Companies’ innovations were evaluated on their ability to allow WPWMA to:

  • Maximize recovery of materials, avoiding increases in landfill disposals
  • Reducing costs (transportation, energy usage, etc.)
  • Enhancing revenues
  • Creating consistency (decreasing volatility of international markets)1

Eight Companies pitched Wednesday, and some addressed global issues, like FabricFeed’s ERP and platform for managing textile waste. Others focused on issues close to home, like PalmBin’s composting (currently running a Kickstarter campaign) and Clean & Go’s waste removal for the unhoused. There were even some pitches close to clean tech from Sustainable Energy Inc. (who was part of the second cohort of the CEO Crash Course) and GreenGo, a recent Sacramento State graduate who has designed a carbon capture add-on for exhaust.

The $20,000 was won by Fiber Global, which has a solution that closely fits the criteria. It is a funded company that has demonstrated traction by having a production facility in Indiana taking cardboard and creating fiber boards. But it was close. WPWMA also announced a surprise award of $5,000 for a similar but earlier-stage company Eco Builder, which are looking to convert plastic waste into building materials. Both innovations focused on recovering materials and enhancing revenues, two important parts of WPWMA’s metrics.

The Circular Economy Innovation Competition is likely to return in 2025. It is a great experience for companies looking to get their solution in front of WPWMA and learn what a potential future customer and stakeholder views as important. If you have an idea, follow the Carlsen Center and WPWMA for future opportunities.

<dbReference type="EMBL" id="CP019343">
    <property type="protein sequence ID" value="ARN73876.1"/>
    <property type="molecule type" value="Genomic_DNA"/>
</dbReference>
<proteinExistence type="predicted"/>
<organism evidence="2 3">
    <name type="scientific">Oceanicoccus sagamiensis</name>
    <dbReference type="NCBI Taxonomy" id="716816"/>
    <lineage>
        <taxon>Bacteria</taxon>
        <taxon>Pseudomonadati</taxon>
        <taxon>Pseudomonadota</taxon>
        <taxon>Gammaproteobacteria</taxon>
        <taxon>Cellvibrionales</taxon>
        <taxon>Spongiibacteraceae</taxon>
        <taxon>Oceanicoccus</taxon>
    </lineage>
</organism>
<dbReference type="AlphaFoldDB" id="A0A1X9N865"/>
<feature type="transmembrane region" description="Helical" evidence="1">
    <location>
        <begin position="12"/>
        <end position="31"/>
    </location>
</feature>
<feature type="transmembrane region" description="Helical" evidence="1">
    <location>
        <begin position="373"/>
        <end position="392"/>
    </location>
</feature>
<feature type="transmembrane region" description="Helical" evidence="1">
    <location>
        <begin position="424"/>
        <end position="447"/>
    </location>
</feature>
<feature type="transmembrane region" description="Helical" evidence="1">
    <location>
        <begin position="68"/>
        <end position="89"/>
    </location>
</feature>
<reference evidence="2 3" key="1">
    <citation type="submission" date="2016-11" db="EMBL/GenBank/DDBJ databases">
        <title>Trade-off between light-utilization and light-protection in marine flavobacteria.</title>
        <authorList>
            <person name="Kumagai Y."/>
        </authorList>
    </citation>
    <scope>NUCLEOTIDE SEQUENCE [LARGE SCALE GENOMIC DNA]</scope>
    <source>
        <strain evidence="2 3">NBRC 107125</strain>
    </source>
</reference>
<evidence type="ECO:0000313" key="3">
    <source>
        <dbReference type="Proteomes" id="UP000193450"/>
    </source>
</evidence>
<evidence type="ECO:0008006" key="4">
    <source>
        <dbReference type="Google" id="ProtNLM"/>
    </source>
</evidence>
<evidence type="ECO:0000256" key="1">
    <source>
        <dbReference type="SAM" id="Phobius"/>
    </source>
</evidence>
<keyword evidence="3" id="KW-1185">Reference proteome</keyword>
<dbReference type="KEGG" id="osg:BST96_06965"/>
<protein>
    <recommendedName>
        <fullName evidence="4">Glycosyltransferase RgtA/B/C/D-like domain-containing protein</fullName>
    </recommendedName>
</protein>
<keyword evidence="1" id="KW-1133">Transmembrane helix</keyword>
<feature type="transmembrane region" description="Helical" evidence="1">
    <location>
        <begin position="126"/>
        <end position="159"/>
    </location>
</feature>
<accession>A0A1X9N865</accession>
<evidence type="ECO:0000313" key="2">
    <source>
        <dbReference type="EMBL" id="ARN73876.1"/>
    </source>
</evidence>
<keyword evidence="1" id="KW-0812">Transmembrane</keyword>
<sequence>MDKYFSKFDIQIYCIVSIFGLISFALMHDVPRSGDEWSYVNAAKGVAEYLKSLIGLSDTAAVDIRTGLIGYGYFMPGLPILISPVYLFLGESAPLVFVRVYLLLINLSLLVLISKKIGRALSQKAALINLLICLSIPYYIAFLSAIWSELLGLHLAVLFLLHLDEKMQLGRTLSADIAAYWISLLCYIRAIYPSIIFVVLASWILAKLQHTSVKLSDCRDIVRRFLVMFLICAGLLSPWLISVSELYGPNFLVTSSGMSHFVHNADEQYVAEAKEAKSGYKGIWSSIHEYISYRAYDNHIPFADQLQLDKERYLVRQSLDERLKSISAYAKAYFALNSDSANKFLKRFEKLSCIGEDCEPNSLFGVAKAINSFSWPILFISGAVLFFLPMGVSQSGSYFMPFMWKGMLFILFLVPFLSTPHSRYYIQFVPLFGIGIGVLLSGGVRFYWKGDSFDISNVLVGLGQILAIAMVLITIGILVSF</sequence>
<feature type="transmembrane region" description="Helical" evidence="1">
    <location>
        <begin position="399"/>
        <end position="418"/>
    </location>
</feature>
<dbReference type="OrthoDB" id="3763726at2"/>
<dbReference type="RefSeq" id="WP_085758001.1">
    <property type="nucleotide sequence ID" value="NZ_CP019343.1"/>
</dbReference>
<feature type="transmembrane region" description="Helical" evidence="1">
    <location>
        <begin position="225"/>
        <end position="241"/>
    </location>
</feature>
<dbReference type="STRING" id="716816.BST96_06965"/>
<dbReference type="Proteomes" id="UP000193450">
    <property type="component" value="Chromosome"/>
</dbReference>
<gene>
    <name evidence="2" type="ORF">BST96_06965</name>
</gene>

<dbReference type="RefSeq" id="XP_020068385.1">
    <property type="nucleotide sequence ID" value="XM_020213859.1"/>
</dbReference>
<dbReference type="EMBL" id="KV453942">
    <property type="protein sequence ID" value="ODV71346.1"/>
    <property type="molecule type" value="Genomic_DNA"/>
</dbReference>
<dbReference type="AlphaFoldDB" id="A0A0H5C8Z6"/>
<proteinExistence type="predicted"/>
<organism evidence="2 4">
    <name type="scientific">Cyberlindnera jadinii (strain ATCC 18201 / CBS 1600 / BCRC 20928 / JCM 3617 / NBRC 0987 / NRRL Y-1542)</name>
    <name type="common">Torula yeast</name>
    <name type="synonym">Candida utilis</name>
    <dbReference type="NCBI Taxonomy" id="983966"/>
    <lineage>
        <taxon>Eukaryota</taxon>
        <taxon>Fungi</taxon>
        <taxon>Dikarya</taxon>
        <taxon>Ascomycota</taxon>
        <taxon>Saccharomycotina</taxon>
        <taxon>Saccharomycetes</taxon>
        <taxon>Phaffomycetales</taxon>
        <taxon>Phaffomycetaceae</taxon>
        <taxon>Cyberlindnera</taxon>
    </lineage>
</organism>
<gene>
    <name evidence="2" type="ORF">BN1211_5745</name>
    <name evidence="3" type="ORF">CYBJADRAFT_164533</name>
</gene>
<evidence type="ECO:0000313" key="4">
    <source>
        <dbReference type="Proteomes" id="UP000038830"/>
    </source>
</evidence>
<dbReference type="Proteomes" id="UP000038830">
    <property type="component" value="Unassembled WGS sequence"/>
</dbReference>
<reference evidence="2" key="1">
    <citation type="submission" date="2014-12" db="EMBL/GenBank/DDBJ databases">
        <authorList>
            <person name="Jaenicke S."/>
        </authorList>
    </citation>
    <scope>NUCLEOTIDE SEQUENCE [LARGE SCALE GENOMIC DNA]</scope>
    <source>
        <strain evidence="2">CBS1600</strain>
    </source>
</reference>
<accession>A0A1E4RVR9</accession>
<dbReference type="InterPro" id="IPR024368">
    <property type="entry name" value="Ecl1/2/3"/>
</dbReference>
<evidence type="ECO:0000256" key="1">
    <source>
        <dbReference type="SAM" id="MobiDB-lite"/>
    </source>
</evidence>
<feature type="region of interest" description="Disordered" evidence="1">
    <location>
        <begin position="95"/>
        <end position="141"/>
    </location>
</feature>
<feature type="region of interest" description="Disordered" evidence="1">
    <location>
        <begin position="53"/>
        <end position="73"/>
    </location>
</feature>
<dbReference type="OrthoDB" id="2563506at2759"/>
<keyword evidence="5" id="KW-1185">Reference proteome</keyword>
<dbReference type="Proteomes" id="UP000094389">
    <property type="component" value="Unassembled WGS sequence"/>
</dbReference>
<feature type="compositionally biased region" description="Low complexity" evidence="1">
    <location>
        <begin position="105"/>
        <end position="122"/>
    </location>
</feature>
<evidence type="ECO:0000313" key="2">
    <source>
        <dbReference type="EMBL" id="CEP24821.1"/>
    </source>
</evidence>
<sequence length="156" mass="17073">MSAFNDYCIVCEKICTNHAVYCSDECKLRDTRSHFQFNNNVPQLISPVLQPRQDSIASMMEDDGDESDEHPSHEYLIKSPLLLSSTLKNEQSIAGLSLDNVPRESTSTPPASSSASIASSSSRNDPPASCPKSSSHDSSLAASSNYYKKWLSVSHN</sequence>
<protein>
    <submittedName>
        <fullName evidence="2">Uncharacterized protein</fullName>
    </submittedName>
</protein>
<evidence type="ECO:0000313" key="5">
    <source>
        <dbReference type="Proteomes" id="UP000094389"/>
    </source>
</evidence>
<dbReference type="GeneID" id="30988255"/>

1 https://www.csus.edu/center/carlsen/build-with-carlsen-center/circular-economy.html#:~:text=Maximize%20recovery%20of,of%20international%20markets)

Thomas Hall

ABOUT THE AUTHOR

Thomas is the Executive Director of CleanStart. Thomas has a strong background in supporting small businesses, leadership, financial management and is proficient in working with nonprofits. He has a BS in Finance and a BA in Economics from California State University, Chico. Thomas has a passion for sustainability and a commitment to supporting non-profits in the region.

Sponsors

SMUD
CMC
RiverCity Bank

Weintraub | Tobin, Revrnt, Moss Adams, PowerSoft.biz, Greenberg Traurig

Solar Breakthroughs: Record Growth and Innovations Unveiled

Solar Breakthroughs: Record Growth and Innovations Unveiled

Solar innovation, manufacturing, and adoption are growing faster than ever. Over 30 gigawatts of PV were added in 2023, setting a record in residential and utility segments. The recent CleanStart Meetup featured this whirlwind of innovation, focusing on the latest advancements in solar technology. The event featured key speakers Kevin Logue, Commercial EPC Sales Manager at Capital Valley Electric, and Diana DiGangi, a reporter at Utility Dive, who shared insights into the dynamic world of solar energy solutions.

Cutting-Edge Solar Technologies